A cranial prosthesis is a wig designed specifically for people suffering from hair loss due to medical conditions such as alopecia areata, alopecia totalis, trichotillomania, chemotherapy, thyroid- or kidney-related hair loss, or other genetic or clinical diseases or treatments resulting in total or partial baldness.
Because a cranial prosthesis is a medical device, full or partial coverage of the cost is available through many medical insurance companies. However, to get insurance coverage, you need to know what to ask for and how to ask for it.
Cranial Prosthesis Insurance Coverage
Depending on your policy, you may need to pay up-front and be reimbursed. Most insurance companies will cover between 80 and 100 percent of the cost of your cranial prosthesis and will allow you to receive one per year for medical hair loss. Wigs for cosmetic reasons are direct policy exclusions, so your doctor needs to indicate that the wig is for medical reasons.
Here’s how to go about getting coverage for your cranial prosthesis.
Call your insurance company and ask about coverage
First, do a little research. Get a copy of your full health insurance contract—not the summary you were given when you first got your benefits—and look specifically at the section about prosthesis coverage. Most policies do not spell out exclusions under prostheses, and by applying for prosthesis coverage, you are most likely to have your claim accepted.
Once you have that information, call the toll-free number on the back of your insurance card and ask if your policy covers a cranial prosthesis (not a wig!) and how much of the cost the policy will cover. If it is eligible for coverage, ask what type of prosthesis is covered—do they cover human hair wigs, or do they only cover synthetic wigs, for example? Ask if you need a pre-approval for coverage and what documentation is needed for that pre-approval. Finally, ask what specific documentation you will need when you file your claim.
Get a prescription from your doctor
Once you’ve determined whether your health insurance may cover the cost, ask your doctor to write a prescription for a cranial prosthesis, or the specific terminology required by your health insurance provider. Other terms insurance companies may use include hair prosthesis, hair prosthetic, and cranial prosthetic.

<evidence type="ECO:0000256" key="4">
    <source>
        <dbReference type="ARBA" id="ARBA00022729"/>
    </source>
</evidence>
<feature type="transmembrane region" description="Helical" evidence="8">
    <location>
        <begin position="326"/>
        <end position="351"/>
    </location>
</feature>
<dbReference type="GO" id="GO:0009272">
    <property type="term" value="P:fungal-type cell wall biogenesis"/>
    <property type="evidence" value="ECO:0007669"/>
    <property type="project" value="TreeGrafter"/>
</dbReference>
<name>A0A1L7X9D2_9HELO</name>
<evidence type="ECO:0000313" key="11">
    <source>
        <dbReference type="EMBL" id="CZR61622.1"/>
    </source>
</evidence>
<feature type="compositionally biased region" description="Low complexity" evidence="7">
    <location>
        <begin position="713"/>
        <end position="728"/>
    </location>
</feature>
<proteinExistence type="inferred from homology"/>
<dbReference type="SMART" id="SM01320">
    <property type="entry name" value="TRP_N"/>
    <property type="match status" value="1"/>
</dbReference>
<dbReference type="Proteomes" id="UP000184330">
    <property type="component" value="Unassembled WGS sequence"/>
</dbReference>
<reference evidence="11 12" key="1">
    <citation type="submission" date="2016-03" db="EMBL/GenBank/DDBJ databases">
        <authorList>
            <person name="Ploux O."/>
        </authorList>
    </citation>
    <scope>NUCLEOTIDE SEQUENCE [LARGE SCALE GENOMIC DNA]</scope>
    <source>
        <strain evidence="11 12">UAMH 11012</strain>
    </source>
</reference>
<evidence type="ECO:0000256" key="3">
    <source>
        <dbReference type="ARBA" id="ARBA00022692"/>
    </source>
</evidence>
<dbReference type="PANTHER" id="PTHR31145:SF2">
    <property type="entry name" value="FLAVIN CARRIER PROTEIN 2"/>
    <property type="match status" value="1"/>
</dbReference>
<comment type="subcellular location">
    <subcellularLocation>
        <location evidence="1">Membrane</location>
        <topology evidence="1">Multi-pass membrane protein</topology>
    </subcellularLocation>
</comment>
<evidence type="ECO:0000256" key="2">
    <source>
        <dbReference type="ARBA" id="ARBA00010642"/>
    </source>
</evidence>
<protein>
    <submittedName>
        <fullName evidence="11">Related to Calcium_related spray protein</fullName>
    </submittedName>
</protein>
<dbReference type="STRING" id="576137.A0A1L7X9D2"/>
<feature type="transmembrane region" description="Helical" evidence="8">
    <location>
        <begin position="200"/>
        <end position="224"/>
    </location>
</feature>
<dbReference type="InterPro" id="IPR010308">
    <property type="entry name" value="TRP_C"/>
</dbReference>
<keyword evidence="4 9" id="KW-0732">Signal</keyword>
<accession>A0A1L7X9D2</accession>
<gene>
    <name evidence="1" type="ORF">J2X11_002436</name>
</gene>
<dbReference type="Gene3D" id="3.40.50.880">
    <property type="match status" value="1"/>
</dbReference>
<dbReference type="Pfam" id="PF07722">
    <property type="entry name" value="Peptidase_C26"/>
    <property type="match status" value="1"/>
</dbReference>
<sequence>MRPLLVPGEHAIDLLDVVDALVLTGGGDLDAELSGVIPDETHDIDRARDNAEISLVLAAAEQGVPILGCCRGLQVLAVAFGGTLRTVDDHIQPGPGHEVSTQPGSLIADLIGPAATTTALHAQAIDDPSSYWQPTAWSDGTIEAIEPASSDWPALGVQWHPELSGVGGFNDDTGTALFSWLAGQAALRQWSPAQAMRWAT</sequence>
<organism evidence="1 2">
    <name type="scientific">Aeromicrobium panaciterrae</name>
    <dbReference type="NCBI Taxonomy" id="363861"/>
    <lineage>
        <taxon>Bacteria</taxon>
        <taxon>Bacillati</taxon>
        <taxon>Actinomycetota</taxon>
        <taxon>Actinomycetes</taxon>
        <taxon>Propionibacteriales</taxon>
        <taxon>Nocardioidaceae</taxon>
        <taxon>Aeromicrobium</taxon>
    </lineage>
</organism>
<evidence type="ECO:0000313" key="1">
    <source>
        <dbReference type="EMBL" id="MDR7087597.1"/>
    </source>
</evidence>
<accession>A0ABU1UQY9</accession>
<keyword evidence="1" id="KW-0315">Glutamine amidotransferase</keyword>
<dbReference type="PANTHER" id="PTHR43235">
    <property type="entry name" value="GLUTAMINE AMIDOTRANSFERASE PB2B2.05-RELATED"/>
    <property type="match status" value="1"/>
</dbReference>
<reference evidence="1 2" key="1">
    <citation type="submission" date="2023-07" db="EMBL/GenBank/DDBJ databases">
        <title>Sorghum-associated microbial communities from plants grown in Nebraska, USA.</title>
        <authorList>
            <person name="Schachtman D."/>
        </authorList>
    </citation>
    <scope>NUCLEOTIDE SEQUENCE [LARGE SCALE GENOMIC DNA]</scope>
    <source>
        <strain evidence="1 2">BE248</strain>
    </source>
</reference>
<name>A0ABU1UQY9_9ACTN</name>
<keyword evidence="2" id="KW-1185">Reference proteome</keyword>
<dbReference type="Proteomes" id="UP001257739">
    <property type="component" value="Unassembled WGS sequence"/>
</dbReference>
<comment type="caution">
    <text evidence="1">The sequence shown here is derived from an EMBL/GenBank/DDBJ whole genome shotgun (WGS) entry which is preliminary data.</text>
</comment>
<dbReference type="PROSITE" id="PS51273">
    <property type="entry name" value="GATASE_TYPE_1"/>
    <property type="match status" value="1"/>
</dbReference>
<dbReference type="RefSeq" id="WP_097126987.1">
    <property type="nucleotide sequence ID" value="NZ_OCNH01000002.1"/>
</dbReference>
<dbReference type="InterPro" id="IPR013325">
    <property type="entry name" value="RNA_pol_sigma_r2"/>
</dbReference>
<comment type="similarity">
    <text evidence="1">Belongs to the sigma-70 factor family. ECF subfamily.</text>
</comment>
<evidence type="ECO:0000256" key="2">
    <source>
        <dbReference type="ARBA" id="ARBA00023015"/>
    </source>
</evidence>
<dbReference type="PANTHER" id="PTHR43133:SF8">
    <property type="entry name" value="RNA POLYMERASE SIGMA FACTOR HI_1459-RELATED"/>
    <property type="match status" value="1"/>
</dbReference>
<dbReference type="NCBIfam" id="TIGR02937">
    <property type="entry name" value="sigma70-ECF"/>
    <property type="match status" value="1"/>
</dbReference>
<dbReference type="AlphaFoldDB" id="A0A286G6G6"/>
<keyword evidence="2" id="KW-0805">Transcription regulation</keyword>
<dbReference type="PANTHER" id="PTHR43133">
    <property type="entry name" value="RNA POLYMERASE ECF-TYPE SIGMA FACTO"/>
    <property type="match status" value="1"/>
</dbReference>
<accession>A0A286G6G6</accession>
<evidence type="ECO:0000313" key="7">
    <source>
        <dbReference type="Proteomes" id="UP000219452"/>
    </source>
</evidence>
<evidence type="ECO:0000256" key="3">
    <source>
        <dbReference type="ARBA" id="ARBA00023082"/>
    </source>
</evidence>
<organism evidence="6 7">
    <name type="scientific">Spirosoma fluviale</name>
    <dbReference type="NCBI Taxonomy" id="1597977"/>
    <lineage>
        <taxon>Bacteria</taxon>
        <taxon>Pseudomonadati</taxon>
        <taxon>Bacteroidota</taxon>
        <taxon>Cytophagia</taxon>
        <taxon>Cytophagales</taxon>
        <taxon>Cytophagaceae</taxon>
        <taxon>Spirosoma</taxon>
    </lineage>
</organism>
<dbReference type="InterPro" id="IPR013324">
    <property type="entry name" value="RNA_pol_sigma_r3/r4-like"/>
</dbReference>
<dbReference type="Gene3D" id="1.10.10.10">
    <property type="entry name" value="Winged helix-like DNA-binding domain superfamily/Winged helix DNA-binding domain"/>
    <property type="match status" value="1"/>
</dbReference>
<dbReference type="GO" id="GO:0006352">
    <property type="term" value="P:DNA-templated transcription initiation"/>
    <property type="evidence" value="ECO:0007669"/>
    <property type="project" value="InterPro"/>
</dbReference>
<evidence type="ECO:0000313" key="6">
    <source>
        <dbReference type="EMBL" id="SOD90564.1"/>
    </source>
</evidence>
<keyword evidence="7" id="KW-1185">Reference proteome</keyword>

If you need to get a pre-approval, get a letter from your doctor explaining the effect your hair loss is having on you and have them state that the piece is not simply for cosmetic reasons but for your emotional well-being.
Make sure you have a paper trail
Make copies of all the paperwork and correspondence related to your cranial prosthesis and keep these papers organized and easily accessible.
At minimum, keep this information
It’s critical that you have your doctor’s prescription, the sales receipt for your cranial prosthesis, your completed insurance claim form, and any correspondence between you and the insurance company. This information could also be useful for other purposes including a tax deduction (more on that later).
Save time and aggravation
Insurance companies process thousands of claims every day, so paperwork can get lost during the claim process. Keeping a file with all your cranial prosthesis-related costs will make it easy to resubmit your claim if your original claim goes missing.
You can appeal a denial
If your insurance claim is denied, don’t give up. The denial will most likely be on the grounds that your cranial prosthesis is simply a wig, which is a cosmetic device rather than a medical one. Every insurance company has an appeals process, which you can use to address the reasons for the denial—and possibly get approved after all.
Other Ways to Cover the Cost of a Cranial Prosthesis
If your insurance company refuses to pay for your cranial prosthesis, there are other options to help you obtain one. Your prosthesis may be tax-deductible, for example, or you may be able to find resources through charity programs or support resources.
If you need to pay for your wig out of pocket, save your receipt in case the cost of a cranial prosthesis is tax-deductible. If your medical bills are more than 7.5 percent of your adjusted gross income, the cost of the wig could become tax-deductible. The IRS offers a tool that will help you determine if a medical or dental expense is tax-deductible.
Individual states may have lower adjusted gross income thresholds for deducting medical expenses. Check your state’s revenue service website or contact the agency by phone to get clarifications on deductible expenses.
The American Cancer Society, National Alopecia Areata Foundation, and other organizations advocating for people with medical hair loss have donation or cost coverage programs available. Check the internet for reputable websites about your illness or condition and see if they have programs to help you cover the cost of a cranial prosthesis.
Local or online support resources
Local support groups for your illness or condition may include people who have been through the process of buying a cranial prosthesis. Your doctor’s office or hospital may have links to support groups in your area. Online resources, whether forums or social media pages, can also be helpful.
While Jasmine Nicole does not work directly with insurance companies, we will be happy to provide you with any documentation you need to submit your claim.
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